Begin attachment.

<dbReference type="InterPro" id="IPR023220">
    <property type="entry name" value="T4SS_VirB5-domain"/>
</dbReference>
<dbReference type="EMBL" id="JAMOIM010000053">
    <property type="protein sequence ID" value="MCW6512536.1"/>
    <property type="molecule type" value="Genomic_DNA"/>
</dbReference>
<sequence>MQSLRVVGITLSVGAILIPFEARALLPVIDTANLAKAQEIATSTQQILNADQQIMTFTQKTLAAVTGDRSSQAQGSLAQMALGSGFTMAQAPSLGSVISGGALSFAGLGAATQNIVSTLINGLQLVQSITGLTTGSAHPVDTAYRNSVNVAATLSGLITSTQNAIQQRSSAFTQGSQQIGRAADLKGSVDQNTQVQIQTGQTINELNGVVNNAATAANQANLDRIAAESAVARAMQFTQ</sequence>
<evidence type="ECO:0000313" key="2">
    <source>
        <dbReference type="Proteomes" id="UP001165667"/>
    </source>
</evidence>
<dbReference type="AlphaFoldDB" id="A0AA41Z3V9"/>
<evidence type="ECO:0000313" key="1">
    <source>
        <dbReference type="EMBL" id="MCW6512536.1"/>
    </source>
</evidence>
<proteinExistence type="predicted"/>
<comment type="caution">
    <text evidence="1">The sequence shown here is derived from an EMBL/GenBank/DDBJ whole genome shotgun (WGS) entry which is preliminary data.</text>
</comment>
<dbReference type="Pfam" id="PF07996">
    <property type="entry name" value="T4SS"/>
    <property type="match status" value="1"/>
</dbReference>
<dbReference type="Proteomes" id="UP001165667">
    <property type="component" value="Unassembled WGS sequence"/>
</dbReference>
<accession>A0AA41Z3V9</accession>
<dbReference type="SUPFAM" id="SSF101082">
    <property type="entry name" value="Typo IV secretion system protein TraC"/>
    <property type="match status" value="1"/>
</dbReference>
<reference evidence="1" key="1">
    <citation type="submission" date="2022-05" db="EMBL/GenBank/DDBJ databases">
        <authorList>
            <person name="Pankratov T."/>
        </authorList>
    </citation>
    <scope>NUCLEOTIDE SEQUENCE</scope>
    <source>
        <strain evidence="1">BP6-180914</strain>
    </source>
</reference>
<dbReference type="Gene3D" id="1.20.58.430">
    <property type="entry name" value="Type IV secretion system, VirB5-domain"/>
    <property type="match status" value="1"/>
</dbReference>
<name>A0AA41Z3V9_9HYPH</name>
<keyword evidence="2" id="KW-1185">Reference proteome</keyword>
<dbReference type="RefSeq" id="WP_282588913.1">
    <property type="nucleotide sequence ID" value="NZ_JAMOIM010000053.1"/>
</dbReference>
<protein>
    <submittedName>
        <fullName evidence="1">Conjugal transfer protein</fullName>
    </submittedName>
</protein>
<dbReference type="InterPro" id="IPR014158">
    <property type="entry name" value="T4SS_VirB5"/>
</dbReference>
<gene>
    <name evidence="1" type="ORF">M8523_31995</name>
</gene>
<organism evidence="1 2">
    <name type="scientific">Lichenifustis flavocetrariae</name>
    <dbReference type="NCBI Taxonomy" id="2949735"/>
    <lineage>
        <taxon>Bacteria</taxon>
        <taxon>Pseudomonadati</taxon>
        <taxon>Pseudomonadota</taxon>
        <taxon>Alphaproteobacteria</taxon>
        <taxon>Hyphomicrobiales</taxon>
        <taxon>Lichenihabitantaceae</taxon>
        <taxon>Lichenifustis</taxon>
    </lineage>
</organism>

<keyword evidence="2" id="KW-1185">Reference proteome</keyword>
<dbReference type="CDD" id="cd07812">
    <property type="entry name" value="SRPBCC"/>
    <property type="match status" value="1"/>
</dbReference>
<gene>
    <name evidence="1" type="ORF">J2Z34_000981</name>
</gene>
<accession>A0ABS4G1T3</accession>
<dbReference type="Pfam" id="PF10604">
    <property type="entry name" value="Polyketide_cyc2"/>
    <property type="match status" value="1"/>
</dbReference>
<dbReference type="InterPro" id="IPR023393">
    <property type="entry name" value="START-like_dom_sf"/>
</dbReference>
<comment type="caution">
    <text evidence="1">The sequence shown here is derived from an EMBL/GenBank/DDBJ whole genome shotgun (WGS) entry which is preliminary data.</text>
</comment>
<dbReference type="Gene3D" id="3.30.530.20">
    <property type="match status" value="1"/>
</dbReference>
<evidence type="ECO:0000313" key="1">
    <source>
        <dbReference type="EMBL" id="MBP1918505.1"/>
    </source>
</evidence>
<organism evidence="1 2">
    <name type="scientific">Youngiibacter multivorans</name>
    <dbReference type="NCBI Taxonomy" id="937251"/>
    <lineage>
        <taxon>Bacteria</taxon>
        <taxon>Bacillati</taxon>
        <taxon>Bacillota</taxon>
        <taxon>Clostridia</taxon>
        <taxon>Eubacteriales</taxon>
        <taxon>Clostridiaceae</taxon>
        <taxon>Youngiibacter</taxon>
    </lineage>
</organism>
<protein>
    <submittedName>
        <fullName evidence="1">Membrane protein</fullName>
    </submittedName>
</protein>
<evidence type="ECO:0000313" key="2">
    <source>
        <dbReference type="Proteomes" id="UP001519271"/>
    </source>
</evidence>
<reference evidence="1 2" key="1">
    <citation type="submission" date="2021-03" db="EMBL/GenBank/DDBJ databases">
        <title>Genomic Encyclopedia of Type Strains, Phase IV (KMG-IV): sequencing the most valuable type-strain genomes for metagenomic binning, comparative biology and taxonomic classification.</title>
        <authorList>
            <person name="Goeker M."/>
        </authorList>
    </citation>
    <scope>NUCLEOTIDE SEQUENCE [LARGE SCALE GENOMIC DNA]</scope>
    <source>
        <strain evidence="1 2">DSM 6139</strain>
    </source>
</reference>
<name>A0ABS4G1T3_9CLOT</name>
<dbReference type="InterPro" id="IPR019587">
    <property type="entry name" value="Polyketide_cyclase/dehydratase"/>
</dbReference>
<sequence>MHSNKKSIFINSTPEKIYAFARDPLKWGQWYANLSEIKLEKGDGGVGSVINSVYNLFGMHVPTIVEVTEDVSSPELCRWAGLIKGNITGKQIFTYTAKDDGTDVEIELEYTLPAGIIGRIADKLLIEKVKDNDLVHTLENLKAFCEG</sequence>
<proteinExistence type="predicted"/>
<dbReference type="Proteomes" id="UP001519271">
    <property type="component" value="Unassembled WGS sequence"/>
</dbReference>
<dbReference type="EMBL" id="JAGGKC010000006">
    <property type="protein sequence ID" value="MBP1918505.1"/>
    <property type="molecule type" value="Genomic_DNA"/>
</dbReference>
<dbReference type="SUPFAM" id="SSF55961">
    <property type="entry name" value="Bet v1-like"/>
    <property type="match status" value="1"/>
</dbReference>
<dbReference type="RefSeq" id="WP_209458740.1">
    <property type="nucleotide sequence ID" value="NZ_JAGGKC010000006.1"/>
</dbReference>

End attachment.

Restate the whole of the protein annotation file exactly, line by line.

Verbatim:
<dbReference type="InterPro" id="IPR023220">
    <property type="entry name" value="T4SS_VirB5-domain"/>
</dbReference>
<dbReference type="EMBL" id="JAMOIM010000053">
    <property type="protein sequence ID" value="MCW6512536.1"/>
    <property type="molecule type" value="Genomic_DNA"/>
</dbReference>
<sequence>MQSLRVVGITLSVGAILIPFEARALLPVIDTANLAKAQEIATSTQQILNADQQIMTFTQKTLAAVTGDRSSQAQGSLAQMALGSGFTMAQAPSLGSVISGGALSFAGLGAATQNIVSTLINGLQLVQSITGLTTGSAHPVDTAYRNSVNVAATLSGLITSTQNAIQQRSSAFTQGSQQIGRAADLKGSVDQNTQVQIQTGQTINELNGVVNNAATAANQANLDRIAAESAVARAMQFTQ</sequence>
<evidence type="ECO:0000313" key="2">
    <source>
        <dbReference type="Proteomes" id="UP001165667"/>
    </source>
</evidence>
<dbReference type="AlphaFoldDB" id="A0AA41Z3V9"/>
<evidence type="ECO:0000313" key="1">
    <source>
        <dbReference type="EMBL" id="MCW6512536.1"/>
    </source>
</evidence>
<proteinExistence type="predicted"/>
<comment type="caution">
    <text evidence="1">The sequence shown here is derived from an EMBL/GenBank/DDBJ whole genome shotgun (WGS) entry which is preliminary data.</text>
</comment>
<dbReference type="Pfam" id="PF07996">
    <property type="entry name" value="T4SS"/>
    <property type="match status" value="1"/>
</dbReference>
<dbReference type="Proteomes" id="UP001165667">
    <property type="component" value="Unassembled WGS sequence"/>
</dbReference>
<accession>A0AA41Z3V9</accession>
<dbReference type="SUPFAM" id="SSF101082">
    <property type="entry name" value="Typo IV secretion system protein TraC"/>
    <property type="match status" value="1"/>
</dbReference>
<reference evidence="1" key="1">
    <citation type="submission" date="2022-05" db="EMBL/GenBank/DDBJ databases">
        <authorList>
            <person name="Pankratov T."/>
        </authorList>
    </citation>
    <scope>NUCLEOTIDE SEQUENCE</scope>
    <source>
        <strain evidence="1">BP6-180914</strain>
    </source>
</reference>
<dbReference type="Gene3D" id="1.20.58.430">
    <property type="entry name" value="Type IV secretion system, VirB5-domain"/>
    <property type="match status" value="1"/>
</dbReference>
<name>A0AA41Z3V9_9HYPH</name>
<keyword evidence="2" id="KW-1185">Reference proteome</keyword>
<dbReference type="RefSeq" id="WP_282588913.1">
    <property type="nucleotide sequence ID" value="NZ_JAMOIM010000053.1"/>
</dbReference>
<protein>
    <submittedName>
        <fullName evidence="1">Conjugal transfer protein</fullName>
    </submittedName>
</protein>
<dbReference type="InterPro" id="IPR014158">
    <property type="entry name" value="T4SS_VirB5"/>
</dbReference>
<gene>
    <name evidence="1" type="ORF">M8523_31995</name>
</gene>
<organism evidence="1 2">
    <name type="scientific">Lichenifustis flavocetrariae</name>
    <dbReference type="NCBI Taxonomy" id="2949735"/>
    <lineage>
        <taxon>Bacteria</taxon>
        <taxon>Pseudomonadati</taxon>
        <taxon>Pseudomonadota</taxon>
        <taxon>Alphaproteobacteria</taxon>
        <taxon>Hyphomicrobiales</taxon>
        <taxon>Lichenihabitantaceae</taxon>
        <taxon>Lichenifustis</taxon>
    </lineage>
</organism>

<keyword evidence="2" id="KW-1185">Reference proteome</keyword>
<dbReference type="CDD" id="cd07812">
    <property type="entry name" value="SRPBCC"/>
    <property type="match status" value="1"/>
</dbReference>
<gene>
    <name evidence="1" type="ORF">J2Z34_000981</name>
</gene>
<accession>A0ABS4G1T3</accession>
<dbReference type="Pfam" id="PF10604">
    <property type="entry name" value="Polyketide_cyc2"/>
    <property type="match status" value="1"/>
</dbReference>
<dbReference type="InterPro" id="IPR023393">
    <property type="entry name" value="START-like_dom_sf"/>
</dbReference>
<comment type="caution">
    <text evidence="1">The sequence shown here is derived from an EMBL/GenBank/DDBJ whole genome shotgun (WGS) entry which is preliminary data.</text>
</comment>
<dbReference type="Gene3D" id="3.30.530.20">
    <property type="match status" value="1"/>
</dbReference>
<evidence type="ECO:0000313" key="1">
    <source>
        <dbReference type="EMBL" id="MBP1918505.1"/>
    </source>
</evidence>
<organism evidence="1 2">
    <name type="scientific">Youngiibacter multivorans</name>
    <dbReference type="NCBI Taxonomy" id="937251"/>
    <lineage>
        <taxon>Bacteria</taxon>
        <taxon>Bacillati</taxon>
        <taxon>Bacillota</taxon>
        <taxon>Clostridia</taxon>
        <taxon>Eubacteriales</taxon>
        <taxon>Clostridiaceae</taxon>
        <taxon>Youngiibacter</taxon>
    </lineage>
</organism>
<protein>
    <submittedName>
        <fullName evidence="1">Membrane protein</fullName>
    </submittedName>
</protein>
<evidence type="ECO:0000313" key="2">
    <source>
        <dbReference type="Proteomes" id="UP001519271"/>
    </source>
</evidence>
<reference evidence="1 2" key="1">
    <citation type="submission" date="2021-03" db="EMBL/GenBank/DDBJ databases">
        <title>Genomic Encyclopedia of Type Strains, Phase IV (KMG-IV): sequencing the most valuable type-strain genomes for metagenomic binning, comparative biology and taxonomic classification.</title>
        <authorList>
            <person name="Goeker M."/>
        </authorList>
    </citation>
    <scope>NUCLEOTIDE SEQUENCE [LARGE SCALE GENOMIC DNA]</scope>
    <source>
        <strain evidence="1 2">DSM 6139</strain>
    </source>
</reference>
<name>A0ABS4G1T3_9CLOT</name>
<dbReference type="InterPro" id="IPR019587">
    <property type="entry name" value="Polyketide_cyclase/dehydratase"/>
</dbReference>
<sequence>MHSNKKSIFINSTPEKIYAFARDPLKWGQWYANLSEIKLEKGDGGVGSVINSVYNLFGMHVPTIVEVTEDVSSPELCRWAGLIKGNITGKQIFTYTAKDDGTDVEIELEYTLPAGIIGRIADKLLIEKVKDNDLVHTLENLKAFCEG</sequence>
<proteinExistence type="predicted"/>
<dbReference type="Proteomes" id="UP001519271">
    <property type="component" value="Unassembled WGS sequence"/>
</dbReference>
<dbReference type="EMBL" id="JAGGKC010000006">
    <property type="protein sequence ID" value="MBP1918505.1"/>
    <property type="molecule type" value="Genomic_DNA"/>
</dbReference>
<dbReference type="SUPFAM" id="SSF55961">
    <property type="entry name" value="Bet v1-like"/>
    <property type="match status" value="1"/>
</dbReference>
<dbReference type="RefSeq" id="WP_209458740.1">
    <property type="nucleotide sequence ID" value="NZ_JAGGKC010000006.1"/>
</dbReference>